It is just over a year since the Government decided to axe England's General Teaching Council. Readers will recall that that decision was informed by extensive evidence-based research along the lines of: nobody likes it, what does it do anyway, we'll throw the unions a bone, good God is that the time? Unfortunately for ministers, popularity did not ensue, but an almighty mess did.
Eight months before the curtain finally closes on the unloved council, the number of disciplinary cases awaiting judgment has soared by 50 per cent, the Government is reduced to advertising for teachers to serve on Robespierre-inspired "conduct panels" and nobody has a clue about who or what should police the register of qualified teachers when the GTC disappears (page 8). Nothing has proved the need for an independent regulatory body more than the Government's premature and thoughtless abolition of the one they had.
To be sure, the GTC did not cover itself in glory. It was infamous for long-winded hearings, dodgy judgments and bureaucratic infill. Its pitifully short tally of disbarred teachers invited derision. To be fair, the council played a bad hand but was dealt an awful one. Its remit was never clear: was it supposed to advocate or regulate, to police or champion? And it was extremely unfortunate in its "friends". The teaching unions, sniffing a possible rival, succeeded in nobbling it at birth. But this sad tale should have led to reform not abolition.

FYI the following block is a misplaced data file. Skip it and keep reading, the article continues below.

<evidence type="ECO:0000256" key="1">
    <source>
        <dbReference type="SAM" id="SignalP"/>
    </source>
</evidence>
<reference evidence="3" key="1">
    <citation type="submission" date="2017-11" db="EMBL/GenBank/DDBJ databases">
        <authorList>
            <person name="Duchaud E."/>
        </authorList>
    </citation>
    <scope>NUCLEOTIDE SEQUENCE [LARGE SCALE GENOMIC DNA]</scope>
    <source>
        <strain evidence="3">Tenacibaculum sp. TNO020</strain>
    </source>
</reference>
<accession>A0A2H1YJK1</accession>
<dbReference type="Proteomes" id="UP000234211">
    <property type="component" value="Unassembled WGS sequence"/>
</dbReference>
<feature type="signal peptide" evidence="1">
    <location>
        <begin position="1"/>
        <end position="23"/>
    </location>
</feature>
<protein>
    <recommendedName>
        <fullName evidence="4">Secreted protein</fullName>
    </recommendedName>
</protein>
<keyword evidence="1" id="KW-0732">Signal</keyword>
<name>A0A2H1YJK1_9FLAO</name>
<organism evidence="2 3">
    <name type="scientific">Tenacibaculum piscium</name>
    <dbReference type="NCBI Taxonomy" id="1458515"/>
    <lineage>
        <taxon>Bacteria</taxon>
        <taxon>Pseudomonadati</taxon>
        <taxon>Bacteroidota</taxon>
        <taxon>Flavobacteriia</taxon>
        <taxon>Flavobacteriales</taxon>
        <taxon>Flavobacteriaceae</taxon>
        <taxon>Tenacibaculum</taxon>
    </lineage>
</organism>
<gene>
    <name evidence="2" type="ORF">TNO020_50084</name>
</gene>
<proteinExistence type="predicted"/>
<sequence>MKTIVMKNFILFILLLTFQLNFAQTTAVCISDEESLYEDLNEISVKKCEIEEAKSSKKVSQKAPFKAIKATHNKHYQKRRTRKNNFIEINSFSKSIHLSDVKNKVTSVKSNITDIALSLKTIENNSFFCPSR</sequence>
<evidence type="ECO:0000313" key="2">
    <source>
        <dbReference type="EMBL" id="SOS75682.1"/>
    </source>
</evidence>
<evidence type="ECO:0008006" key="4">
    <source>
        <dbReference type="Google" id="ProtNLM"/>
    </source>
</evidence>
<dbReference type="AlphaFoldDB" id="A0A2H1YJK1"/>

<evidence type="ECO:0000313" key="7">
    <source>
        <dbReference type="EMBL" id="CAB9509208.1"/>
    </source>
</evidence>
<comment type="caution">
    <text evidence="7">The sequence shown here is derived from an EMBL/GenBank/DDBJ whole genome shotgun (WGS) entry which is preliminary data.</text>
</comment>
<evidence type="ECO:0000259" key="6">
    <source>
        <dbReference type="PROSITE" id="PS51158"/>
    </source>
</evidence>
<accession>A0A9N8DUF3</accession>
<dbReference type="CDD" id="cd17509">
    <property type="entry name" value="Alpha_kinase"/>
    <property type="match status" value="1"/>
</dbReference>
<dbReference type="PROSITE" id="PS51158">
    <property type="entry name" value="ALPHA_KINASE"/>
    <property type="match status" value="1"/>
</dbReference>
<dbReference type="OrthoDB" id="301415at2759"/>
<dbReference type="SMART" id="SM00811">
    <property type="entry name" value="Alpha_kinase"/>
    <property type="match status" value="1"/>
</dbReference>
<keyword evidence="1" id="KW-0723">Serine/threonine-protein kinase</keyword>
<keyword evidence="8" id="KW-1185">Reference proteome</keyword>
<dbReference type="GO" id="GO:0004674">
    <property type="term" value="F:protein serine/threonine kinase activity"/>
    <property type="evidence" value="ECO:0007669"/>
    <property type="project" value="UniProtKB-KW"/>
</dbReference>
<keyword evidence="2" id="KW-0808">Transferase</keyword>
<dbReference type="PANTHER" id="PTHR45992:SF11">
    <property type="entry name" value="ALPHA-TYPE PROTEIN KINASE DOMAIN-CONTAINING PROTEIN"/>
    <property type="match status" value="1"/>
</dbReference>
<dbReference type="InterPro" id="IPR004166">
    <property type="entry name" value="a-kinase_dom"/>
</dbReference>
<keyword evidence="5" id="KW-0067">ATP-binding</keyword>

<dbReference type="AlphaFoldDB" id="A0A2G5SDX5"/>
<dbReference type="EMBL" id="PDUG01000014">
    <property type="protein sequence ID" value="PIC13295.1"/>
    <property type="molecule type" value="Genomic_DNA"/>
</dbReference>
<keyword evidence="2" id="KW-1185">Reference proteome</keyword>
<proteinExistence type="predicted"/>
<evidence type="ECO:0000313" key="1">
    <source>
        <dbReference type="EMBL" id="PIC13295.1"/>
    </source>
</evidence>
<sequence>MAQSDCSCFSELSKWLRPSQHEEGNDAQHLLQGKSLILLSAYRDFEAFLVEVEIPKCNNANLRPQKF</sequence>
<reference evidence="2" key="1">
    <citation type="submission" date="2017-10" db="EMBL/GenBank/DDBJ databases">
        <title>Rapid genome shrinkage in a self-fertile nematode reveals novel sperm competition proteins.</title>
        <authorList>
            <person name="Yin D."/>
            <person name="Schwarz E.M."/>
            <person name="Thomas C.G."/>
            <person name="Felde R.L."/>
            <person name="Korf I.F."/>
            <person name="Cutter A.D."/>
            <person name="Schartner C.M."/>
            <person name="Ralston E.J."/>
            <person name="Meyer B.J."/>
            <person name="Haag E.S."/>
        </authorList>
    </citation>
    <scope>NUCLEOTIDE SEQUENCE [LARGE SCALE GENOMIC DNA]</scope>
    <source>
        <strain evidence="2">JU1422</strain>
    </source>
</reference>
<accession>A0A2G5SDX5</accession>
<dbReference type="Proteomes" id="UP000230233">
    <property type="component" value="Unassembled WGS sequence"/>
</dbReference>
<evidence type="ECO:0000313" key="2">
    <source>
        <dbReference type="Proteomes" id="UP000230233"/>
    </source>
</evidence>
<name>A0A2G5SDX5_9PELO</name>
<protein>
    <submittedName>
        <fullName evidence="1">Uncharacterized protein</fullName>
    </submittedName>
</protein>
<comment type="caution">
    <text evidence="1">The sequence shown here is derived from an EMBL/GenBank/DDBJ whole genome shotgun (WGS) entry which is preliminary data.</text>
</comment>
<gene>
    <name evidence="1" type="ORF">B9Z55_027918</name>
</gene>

The Government constantly tells teachers how professional it wants them to be. The word "professional", for instance, peppers the education white paper and exceeds mentions of "submit" and "do as you're told" by some margin. It is generally accepted that an essential part of any profession is the existence of a regulatory body that holds it to account and controls entry to it. Such a body is always independent of government and while informed and paid for by the profession is not in hock to it. The General Medical Council puts its duty succinctly: "We are not here to protect the medical profession - their interests are protected by others. Our job is to protect patients." And it charges doctors an annual fee of #163;420 for the privilege.
If the Government is serious about making teaching more professional it cannot treat it like some wayward adolescent and appoint a guardian. It has to legislate to allow teachers to have an independent body of their own free of it and the unions. And if teachers want to see their profession treated with enhanced respect they must accept a tough watchdog paid for by them to protect the public. To say, in effect, "We're big enough to look after ourselves."
Autonomy does not come cheap but in the long run it's a lot less expensive than infantilised dependence.